But the book was inspired out of a need – because so many folks need or want a bit of art yet don’t know where to begin (besides taking 150 dollar workshops) and so I am still working on it, hope to have it ready in January -but it could even be used by anyone who wants to dabble – stretch skills – and then decide which art medium to invest more time in to get to know deeper (or not) –
      Thanks so much again, Helen

      Liked by 1 person

    1. Well have a bit of a hodge podge background – I taught on and off while trying to be home with my children as much as possible – and science and art were my two main areas – but now I am working on wellness workshops and I have had the chance to teach psychology courses – so I guess it is evolving still – xxoo

      Like

  1. I really like the initial piece. That oriental style always appeals to me, and I like the sentiments too. I could use a spell of isolation. Maybe somewhere warmer 🙂 🙂 Love the other painting too.

    Liked by 1 person

    1. Hi bf2-chipscafe
      I never was able to see the frame – so I can only wonder. But it had to be nice enough for the person to want to reuse it.
      When I taught art, I let parents (and everyone) know that all donated items would be accepted lovingly – and told them what we did not use would find good homes or be sent to charity – so they could rest in that – and I usually had stream of misc. coming in – including this – but no frame to see –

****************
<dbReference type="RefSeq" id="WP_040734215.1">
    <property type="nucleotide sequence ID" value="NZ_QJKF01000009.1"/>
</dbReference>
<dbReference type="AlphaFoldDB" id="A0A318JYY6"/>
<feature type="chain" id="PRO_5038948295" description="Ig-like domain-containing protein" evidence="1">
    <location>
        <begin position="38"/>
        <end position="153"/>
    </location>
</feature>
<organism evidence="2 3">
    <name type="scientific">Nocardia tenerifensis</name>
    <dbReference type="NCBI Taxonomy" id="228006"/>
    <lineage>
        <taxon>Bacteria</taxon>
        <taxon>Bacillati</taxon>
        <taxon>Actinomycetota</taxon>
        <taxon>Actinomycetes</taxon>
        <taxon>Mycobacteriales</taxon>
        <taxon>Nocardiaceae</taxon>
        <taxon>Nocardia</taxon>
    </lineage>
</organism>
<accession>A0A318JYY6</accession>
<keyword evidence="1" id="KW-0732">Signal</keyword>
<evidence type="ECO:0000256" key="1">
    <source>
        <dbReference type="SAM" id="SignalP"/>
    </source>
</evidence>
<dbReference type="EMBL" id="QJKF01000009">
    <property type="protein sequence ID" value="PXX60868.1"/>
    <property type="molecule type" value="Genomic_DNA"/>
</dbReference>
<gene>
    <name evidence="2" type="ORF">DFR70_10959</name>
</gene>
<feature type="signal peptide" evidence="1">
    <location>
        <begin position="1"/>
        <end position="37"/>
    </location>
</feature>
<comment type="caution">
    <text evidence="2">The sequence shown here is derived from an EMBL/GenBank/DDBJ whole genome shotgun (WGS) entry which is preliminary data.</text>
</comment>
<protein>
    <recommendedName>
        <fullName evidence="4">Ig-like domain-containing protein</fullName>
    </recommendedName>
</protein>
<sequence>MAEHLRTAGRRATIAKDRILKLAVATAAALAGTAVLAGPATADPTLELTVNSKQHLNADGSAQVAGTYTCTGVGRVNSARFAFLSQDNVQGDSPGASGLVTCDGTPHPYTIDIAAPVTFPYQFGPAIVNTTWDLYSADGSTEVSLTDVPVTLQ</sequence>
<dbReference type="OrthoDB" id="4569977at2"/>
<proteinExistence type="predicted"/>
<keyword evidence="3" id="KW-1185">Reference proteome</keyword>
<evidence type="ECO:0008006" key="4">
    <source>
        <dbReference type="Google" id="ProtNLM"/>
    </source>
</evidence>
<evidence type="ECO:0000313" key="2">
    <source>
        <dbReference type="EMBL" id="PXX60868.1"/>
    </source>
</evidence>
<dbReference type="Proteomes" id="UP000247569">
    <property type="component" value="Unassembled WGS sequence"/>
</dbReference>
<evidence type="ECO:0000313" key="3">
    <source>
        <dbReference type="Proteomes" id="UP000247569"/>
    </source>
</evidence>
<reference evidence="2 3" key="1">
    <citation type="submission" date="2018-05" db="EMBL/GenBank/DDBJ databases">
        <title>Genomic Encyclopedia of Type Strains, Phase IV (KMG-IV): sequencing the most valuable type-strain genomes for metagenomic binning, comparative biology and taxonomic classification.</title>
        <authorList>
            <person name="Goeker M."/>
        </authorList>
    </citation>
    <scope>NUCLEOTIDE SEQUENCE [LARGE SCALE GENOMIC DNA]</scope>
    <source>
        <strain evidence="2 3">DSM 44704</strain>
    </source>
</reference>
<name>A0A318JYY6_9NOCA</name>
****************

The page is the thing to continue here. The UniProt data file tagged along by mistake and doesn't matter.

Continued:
Liked by 1 person

    1. Well thanks for the comment – and I bet u are seeing some diverse art across the USA- and by the way –
      your traveling is crazy fun! I still imagine the blue line on the map from day 27

      Liked by 1 person

  2. I am so glad you initiated this ‘art’ challenge – it’s more like an art appreciation course 🙂 I never did have an eye for art/painting (quite the black sheep as I am ‘supposed’ to be artistically inclined as my uncle was an acclaimed artist and the principal of a reputed Art College). I fared very poorly in art in school, which created a mental block of its own. But I really am enjoying this ‘eye-opener’ series of yours and while on my travels, I was automatically drawn to the paintings, which I used to never even notice – all thanks to you 🙂 Loved the poem too – glad you made an effort to have it translated, I was itching to know what was written!

    Liked by 1 person

    1. Oh thanks DawD!
      and hopefully you were able to get some photos of the art you have seen?

      and thanks for the feedback on the 365 days of art, it really fit right in to what I was pondering on and off since October.

      I scratched down around 15 themes to anchor my challenge, but I do not want it to become laborious and feel like “work” – so my aim is too keep it light – and if I need a break – I will schedule them a week or two out and come back after a small pause. We’ll see how it goes, but thanks for adding this comment because it really added to the confirmation. And one of the ideas was to have about a dozen guest posts – so maybe you could think about doing one?

      Liked by 1 person

      1. sounds good – I am doing “formal interviews” in April – It was an idea I had carried over form last year -and now I will make it connect with art.
        and so maybe guest post in February or March?

        and as easy or as complex as you want. one single painting – or a handful of favs with some info – or an artist feature – one of your stories – whatever – but at least one image – cool?

        Liked by 1 person